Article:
Just Taxes Blog by ITEP

Corker Claims Provisions Benefiting Him Could Not Have Changed His Vote Because He Never Read the Bill

Corker Claims Provisions Benefiting Him Could Not Have Changed His Vote Because He Never Read the Bill

December 18, 2017

Matthew Gardner
Matthew Gardner
Senior Fellow

Many Republicans who had previously claimed to be deficit hawks have been cheerfully supportive of major deficit-financed tax-cutting legislation as it has barreled through Congress this fall. But Republican Sen. Bob Corker of Tennessee initially took a defiant stand on the issue, insisting that “passing off increased debt to future generations” would be a deal-breaker for him. When the Senate passed its version of the tax plan last week, Corker was the only Republican to vote “no.”

But last Friday, Corker abruptly changed his tune, issuing a terse statement declaring his support for the legislation agreed upon by a conference committee earlier in the week. This was puzzling because last-minute changes wrought by the conference committee, designed to achieve agreement between the very different bills passed by the House and Senate, do not address Corker’s concerns.

On its face, the conference committee plan would cost slightly more over 10 years than the Senate-passed plan Corker opposed ($1.45 trillion as opposed to $1.44 trillion for the Senate passed plan). And the conference bill contains the same funhouse-mirror approaches—phasing in certain provisions, entirely sunsetting most individual tax cuts after 2025—that made the Senate bill even more damaging than its official price tag indicated. So why would Corker change his tune?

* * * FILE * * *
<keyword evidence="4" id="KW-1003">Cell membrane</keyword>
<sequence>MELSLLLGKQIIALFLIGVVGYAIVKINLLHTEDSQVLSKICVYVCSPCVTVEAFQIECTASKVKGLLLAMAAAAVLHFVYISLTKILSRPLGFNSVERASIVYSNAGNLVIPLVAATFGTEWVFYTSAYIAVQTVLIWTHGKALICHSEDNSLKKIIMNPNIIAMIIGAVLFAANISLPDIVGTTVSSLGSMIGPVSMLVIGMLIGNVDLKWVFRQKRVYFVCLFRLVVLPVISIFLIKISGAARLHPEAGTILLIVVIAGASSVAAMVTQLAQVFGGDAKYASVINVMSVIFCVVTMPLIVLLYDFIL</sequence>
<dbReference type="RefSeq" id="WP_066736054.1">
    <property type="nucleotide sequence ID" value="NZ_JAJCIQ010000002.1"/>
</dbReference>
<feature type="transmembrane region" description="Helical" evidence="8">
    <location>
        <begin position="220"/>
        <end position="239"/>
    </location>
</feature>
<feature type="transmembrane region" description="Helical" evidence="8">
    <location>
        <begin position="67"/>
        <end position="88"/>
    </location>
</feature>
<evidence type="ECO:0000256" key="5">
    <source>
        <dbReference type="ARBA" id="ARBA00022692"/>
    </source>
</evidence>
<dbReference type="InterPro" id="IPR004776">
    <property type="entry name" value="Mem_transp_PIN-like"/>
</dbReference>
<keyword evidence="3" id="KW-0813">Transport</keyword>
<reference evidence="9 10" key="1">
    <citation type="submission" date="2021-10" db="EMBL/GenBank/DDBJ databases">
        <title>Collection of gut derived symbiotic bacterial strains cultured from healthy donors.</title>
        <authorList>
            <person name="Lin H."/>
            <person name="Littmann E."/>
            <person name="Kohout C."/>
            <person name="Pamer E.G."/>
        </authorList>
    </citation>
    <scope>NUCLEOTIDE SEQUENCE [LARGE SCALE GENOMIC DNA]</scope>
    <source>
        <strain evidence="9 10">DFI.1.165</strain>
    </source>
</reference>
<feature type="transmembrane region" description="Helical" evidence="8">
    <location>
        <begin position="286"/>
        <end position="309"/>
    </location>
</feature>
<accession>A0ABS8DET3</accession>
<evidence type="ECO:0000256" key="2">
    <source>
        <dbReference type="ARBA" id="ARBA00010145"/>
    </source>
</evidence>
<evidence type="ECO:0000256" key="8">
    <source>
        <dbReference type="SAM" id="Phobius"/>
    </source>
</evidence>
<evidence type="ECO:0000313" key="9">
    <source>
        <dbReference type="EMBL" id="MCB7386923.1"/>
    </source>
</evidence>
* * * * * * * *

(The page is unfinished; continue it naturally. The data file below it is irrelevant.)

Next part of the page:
An investigative report from the International Business Times gives a troubling answer, and one that raises a lot of ethical red flags: a provision added at the last minute to a proposed new tax break for pass-through businesses would extend this new deduction to companies with few employees and large assets, such as the real estate firms that notably have generated profits for President Donald Trump and Sen. Corker.

Responding to the subsequent uproar, Senator Corker tried to defuse the controversy by telling the Times that the real estate provision couldn’t have changed his mind because he hadn’t read the bill when he changed his vote, and he didn’t know about the last-minute addition.

It looks bad for Corker either way: either he changed his vote because of the sizable real estate break he knew he would enjoy, or he changed his vote because his deficit-reduction pose was just that—a pose. Either he cared more about his bank account than his country, or he didn’t care sufficiently about either to understand the bill before supporting it.

In either case, the episode poses a larger, equally troubling question: where did this last-minute tax break come from? Who introduced it? Neither the House-passed nor Senate-passed bills included it, so it shouldn’t even have been part of the negotiating process.

Leaving aside the cloak-and-daggers way in which this provision was slipped into the bill, it’s clear that the change flies in the face of the goals claimed for the pass-through tax break. Far from creating jobs, it guarantees tax cuts to pass-throughs that create no jobs at all. Instead of targeting tax breaks to middle-income business owners, it reserves a slice for real estate magnates. And no one in either house of Congress has yet stood up to explain why it’s a good idea.